Previous coverage

Airport sale is in talks, but developer of adjacent land won't offer details (April 9, 2005)

Court sides with RM Airport in fight over trees that line the runway (February 28, 2005)

Cost of reopening RM Airport to night operations will top $200,000, county report says (October 8, 2003)

County, airport will split cost of initial study on cutting down trees (February 25, 2003)

County staff told to cut trees to help RM Airport regain night operations (February 5, 2003)

Don't cut down trees near RM Airport, county report recommends (January 23, 2003)

Airport cuts down 20 trees near runway and awaits county decision on 20 more (August 18, 2002)

County orders 10 trees removed at airport -- and saves daytime flight operations (May 1, 2002)

State says airport trees must be cut by May 31 or all flights will be halted (April 26, 2002)

Airport oaks face ax (April 11, 2002)


Group steps up as potential buyer of RM Airport

Published Tuesday, May 10, 2005

After months of rumors, a real estate developer has confirmed he is part of a group that has made an offer to buy Rancho Murieta Airport. Doug Wiele, president of Foothill Partners, said the airport would continue its operations if the group purchases it.

Foothill Partners is the lead developer of Murieta Gardens, a 52-acre project next to the airport that's planned for a shopping center and 200 homes.

"My interest in the airport is with a group of investors completely unrelated to the investor group that I represent with respect to Murieta Gardens," Wiele said.

Pilots and others in the community have expressed concern that the airport acreage would be developed as homes if a developer bought the property. One of the potential challenges the Murieta Gardens development faces is its proximity to the airport.

A month ago, Wiele spoke at a Kiwanis Club meeting and declined to offer any details about a possible airport sale, saying, "There are lots of rumors out there that my company or US Home is buying the airport. … I can tell you I have a pretty good idea what is going on. I understand there is a buyer at the table, and because I signed this confidentiality agreement I am not at liberty to tell you what I know. I know they have somebody."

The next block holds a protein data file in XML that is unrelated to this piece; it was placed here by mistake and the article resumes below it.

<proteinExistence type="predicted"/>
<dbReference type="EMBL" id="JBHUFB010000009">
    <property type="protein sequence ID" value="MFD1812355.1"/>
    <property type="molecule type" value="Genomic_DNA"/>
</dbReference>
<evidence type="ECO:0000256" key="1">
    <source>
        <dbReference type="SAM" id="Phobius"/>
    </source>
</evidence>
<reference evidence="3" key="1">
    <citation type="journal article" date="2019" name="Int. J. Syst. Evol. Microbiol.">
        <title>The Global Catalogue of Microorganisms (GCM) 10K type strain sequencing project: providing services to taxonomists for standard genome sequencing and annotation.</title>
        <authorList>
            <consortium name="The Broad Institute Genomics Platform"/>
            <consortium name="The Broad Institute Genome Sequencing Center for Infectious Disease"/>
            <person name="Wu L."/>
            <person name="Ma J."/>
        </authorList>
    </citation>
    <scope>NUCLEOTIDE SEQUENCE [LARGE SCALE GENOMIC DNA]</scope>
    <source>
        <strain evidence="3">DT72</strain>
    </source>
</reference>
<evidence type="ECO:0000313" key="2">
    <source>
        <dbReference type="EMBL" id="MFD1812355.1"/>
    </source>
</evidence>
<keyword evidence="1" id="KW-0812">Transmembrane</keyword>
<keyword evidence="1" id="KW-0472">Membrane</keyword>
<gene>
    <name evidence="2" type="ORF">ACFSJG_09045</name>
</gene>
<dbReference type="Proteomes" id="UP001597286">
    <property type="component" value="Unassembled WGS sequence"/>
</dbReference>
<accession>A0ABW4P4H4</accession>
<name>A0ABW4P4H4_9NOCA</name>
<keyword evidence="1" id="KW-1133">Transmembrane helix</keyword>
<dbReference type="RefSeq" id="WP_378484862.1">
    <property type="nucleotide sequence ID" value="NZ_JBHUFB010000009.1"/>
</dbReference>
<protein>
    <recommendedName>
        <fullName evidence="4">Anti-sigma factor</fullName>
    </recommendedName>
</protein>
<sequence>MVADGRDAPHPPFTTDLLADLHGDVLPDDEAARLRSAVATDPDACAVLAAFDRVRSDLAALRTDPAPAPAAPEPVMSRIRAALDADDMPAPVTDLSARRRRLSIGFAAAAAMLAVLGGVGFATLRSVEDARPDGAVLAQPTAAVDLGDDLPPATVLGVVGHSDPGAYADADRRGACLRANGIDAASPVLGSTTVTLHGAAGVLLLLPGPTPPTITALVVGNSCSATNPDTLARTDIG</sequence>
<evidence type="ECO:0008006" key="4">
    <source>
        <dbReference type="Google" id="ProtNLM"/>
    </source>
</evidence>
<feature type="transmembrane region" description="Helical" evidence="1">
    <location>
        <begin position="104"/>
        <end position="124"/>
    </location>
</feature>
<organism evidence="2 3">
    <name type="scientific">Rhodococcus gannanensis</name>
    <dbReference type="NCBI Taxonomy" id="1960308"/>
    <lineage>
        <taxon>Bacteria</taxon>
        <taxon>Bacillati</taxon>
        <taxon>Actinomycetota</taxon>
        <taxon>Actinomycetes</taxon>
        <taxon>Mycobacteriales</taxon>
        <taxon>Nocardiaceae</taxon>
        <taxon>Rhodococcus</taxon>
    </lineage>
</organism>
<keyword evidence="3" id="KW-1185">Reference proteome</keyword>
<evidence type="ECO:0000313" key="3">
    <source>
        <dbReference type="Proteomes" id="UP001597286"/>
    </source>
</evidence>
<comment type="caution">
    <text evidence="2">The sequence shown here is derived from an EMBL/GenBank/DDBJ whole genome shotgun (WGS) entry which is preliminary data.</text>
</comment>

He said he had brought in some pilots he knows from the Bay Area who are real estate investors to meet with the airport owners and look at the property earlier this year and, because of this, ended up signing a confidentiality agreement. He said the airport owners required a confidentiality agreement "between them and anybody that takes a look at their property to buy it."

In recent days, Wiele has begun to tell people about the offer for the airport, saying he is now able to speak more freely.

On Monday, he said, "We're in escrow, but it's not like buying a house. We're a long way from buying. If we like what we see, we'll conclude the sale. … I'm not the first person to have gotten this far and then changed my mind. … But we're serious. We'll see if we get there." He said it would be a month or more before a decision is reached about going through with the sale.

"The airport has not been a very profitable operation for the current owner," he said. "We think there are ways to make it operate at a profit."

One of the issues the investors are considering relates to night operations.

The airport's night operations permit was suspended in 2001 for safety reasons related to trees growing near the runway. The airport cut or trimmed the trees on its property, but the county has refused to cut down the ones on its property.

Last year, the airport took the matter to court and got a ruling in its favor. The county is appealing the court's decision, Wiele said.

A previous offer to purchase the airport fell through because it was contingent on having both day and night operations.

The airport, one of the first pieces of the Rancho Murieta development to be built, has operated for 30 years. It is owned by the estate of the late businessman Fred Anderson.

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